The finance secretary has backed calls to pause the scheme to allow businesses some “breathing space” to recover from the cost-of-living crisis. It comes as UK Hospitality Scotland urged candidates to put the “flawed” scheme on the back burner amid concern over the impact it will have on trading.
The scheme, which is set to begin in August, will see shoppers pay an extra 20p when purchasing drinks in a can or bottle, with the deposit then returned when they bring back the empty container for recycling.
But businesses have until midnight on Tuesday to sign up for the controversial scheme and industry figures have warned it could impose potentially fatal costs on their business.
Speaking on Monday as she launched her official leadership campaign at the Cairngorm Brewery in Aviemore, Ms Forbes said the scheme was “well intentioned”, but stressed significant concerns had emerged about its execution.
She told journalists: “It’s execution is leaving businesses like [the Cairngorm Brewery] fearing for their future. It’s leaving businesses like this fearing the economic carnage it will cause if the timetable continues as planned right now.
“The idea of having a deposit return scheme is sound, but we cannot have a scheme that is well intentioned, but fails to achieve its aims and causes economic carnage in the process.”
She added: “[Businesses] back the scheme, they want it to work. But right now, they do not have the information and the confidence in an overly complex scheme.”
In an appeal to party members as she takes on health secretary Humza Yousaf and Ash Regan for the top job, Ms Forbes told businesses to “trust my track record of delivering for them” in her capacity as finance secretary.
She added: “What businesses need is a bit of breathing space. They have gone through Covid, Brexit, the cost of living, their energy bills have gone up exponentially and the Government should be giving them a bit of space rather than putting additional complex bureaucratic requirements on them.”
Circular economy minister and Green MSP Lorna Slater said at the weekend that small drinks producers may be given a one-year exemption from the planned scheme.
UKHospitality Scotland executive director Leon Thompson said: “The flawed model, complexity and burdens of the scheme will put unnecessary pressure on both businesses and consumers, who are all struggling with the cost-of-living crisis.
“These cast-iron facts, alongside concerns around how it could impact trading with the rest of the UK, necessitate an immediate halt to the scheme’s introduction and I am calling on all leadership candidates to commit to pausing and then ordering a full review of this now discredited scheme.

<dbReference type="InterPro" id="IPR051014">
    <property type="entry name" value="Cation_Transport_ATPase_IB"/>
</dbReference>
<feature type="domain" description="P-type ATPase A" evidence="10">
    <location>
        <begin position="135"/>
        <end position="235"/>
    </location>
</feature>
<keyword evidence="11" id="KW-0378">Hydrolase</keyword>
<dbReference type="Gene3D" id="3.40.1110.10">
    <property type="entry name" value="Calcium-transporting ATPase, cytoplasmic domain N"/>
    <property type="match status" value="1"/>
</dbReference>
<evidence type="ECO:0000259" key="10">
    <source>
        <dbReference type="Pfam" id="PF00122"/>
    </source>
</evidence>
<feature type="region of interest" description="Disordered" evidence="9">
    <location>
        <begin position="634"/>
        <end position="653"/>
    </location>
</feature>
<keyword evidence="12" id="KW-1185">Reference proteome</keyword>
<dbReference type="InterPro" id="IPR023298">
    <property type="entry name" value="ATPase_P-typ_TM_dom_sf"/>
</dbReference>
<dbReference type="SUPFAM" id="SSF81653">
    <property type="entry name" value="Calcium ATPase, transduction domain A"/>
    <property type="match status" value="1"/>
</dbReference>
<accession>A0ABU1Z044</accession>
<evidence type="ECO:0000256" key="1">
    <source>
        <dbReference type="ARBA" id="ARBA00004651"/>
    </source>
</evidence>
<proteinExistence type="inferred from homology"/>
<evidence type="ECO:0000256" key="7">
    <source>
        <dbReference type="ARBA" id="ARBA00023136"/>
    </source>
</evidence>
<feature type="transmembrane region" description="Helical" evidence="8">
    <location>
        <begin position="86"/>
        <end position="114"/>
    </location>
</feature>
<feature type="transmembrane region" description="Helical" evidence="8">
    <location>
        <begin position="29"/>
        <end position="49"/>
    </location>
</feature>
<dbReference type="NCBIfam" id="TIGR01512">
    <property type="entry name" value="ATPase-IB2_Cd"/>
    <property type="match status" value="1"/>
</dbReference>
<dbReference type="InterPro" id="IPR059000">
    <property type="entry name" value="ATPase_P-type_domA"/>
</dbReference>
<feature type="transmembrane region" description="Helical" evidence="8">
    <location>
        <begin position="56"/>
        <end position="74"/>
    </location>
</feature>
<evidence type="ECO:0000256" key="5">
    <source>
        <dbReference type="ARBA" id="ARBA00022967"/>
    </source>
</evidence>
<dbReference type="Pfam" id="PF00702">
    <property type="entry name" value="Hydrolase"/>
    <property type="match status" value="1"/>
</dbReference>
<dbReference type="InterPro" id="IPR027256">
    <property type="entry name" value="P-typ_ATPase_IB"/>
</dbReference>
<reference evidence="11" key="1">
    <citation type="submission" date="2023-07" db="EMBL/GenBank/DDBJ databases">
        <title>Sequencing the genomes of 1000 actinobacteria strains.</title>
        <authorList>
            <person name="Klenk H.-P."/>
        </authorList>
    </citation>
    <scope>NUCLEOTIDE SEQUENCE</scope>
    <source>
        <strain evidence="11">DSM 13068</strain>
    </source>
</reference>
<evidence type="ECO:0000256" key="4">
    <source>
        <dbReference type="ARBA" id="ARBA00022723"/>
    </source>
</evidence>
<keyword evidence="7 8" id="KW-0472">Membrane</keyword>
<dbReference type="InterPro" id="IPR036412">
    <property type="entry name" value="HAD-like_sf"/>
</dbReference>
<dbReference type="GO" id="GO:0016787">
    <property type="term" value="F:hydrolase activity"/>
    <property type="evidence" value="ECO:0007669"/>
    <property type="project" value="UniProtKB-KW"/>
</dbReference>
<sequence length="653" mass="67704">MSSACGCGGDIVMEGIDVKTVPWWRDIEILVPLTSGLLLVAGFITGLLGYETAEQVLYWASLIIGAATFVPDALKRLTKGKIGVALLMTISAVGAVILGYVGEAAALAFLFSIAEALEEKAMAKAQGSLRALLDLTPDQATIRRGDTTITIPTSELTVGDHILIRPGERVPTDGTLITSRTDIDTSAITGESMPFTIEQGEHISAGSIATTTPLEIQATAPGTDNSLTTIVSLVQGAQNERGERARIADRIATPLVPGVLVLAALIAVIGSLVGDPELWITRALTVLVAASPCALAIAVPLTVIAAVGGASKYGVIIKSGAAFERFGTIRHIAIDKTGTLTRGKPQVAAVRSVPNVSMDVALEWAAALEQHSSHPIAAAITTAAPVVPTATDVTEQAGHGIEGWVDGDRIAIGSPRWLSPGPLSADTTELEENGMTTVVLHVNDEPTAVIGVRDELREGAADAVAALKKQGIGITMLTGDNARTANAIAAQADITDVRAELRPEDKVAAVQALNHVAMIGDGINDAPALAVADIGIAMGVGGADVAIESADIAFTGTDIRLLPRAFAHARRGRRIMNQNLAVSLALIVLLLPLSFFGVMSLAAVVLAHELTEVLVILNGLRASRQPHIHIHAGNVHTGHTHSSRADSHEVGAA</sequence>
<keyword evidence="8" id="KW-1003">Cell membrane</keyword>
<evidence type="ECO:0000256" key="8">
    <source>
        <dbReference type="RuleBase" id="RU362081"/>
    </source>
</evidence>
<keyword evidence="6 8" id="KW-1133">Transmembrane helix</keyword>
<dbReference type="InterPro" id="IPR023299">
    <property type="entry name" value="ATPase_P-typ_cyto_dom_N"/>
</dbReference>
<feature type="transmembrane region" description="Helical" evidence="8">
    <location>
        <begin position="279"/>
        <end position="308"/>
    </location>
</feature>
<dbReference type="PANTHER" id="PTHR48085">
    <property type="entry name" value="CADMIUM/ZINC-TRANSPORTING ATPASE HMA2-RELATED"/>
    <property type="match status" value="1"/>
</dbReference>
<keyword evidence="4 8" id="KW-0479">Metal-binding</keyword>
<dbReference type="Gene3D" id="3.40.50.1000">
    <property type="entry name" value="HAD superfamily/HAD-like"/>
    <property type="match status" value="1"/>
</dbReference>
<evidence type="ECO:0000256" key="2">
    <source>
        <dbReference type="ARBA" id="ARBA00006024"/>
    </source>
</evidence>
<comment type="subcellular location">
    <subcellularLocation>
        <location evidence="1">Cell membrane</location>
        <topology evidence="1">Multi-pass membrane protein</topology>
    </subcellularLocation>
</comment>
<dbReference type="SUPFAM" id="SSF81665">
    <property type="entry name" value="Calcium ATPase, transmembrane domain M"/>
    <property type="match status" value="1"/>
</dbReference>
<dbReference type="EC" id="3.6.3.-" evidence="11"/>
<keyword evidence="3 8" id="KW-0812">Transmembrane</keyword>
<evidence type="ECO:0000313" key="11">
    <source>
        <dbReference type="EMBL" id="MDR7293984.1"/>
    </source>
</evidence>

“With all nations in the UK planning to introduce a deposit return scheme, we need to see a UK-wide scheme that works for businesses and consumers, as well as all our sustainability and net-zero goals.
“Hospitality businesses are not against a scheme, but they want one that takes account of the excellent rates of recycling across our sector and targets resources where DRS can make a difference to littering and sustainability targets.
“The current iteration does none of that which is why a full review is now essential.”
Mr Yousaf has also said he would go ahead with a similar exemption to the one being considered by Ms Slater if he becomes first minister, while Ms Regan has said she would delay the scheme.
Scottish secretary Alister Jack has hinted the UK Government might not agree to a UK Internal Market Act exemption for the scheme. However, the UK Government said following any decision it would be up to the Scottish Government whether they proceed with the scheme or not.
A UK Government spokesman said: “The Scottish secretary has urged the Scottish Government to pause its scheme and work with the UK Government on a solution that works for both Scotland and the whole of the UK. That would be the best way to maximise environmental benefits, minimise disruption to the drinks industry and ensure choice for consumers.”
The Scottish Conservatives have also demanded an emergency ministerial statement on Tuesday. Tory MSP Maurice Golden said: “It should never have got to the stage where, on the eve of the deadline, key questions about the scheme remain unanswered – such as, will there be a grace period for small producers and, if so, what is a small producer.
“But, astonishingly, that’s where we are. This could be cataclysmic for the firms affected. It’s no exaggeration to say there are 24 hours to save Scottish businesses. That is why we must have an emergency ministerial statement tomorrow – to lift the cloud of uncertainty and fear hanging over them.”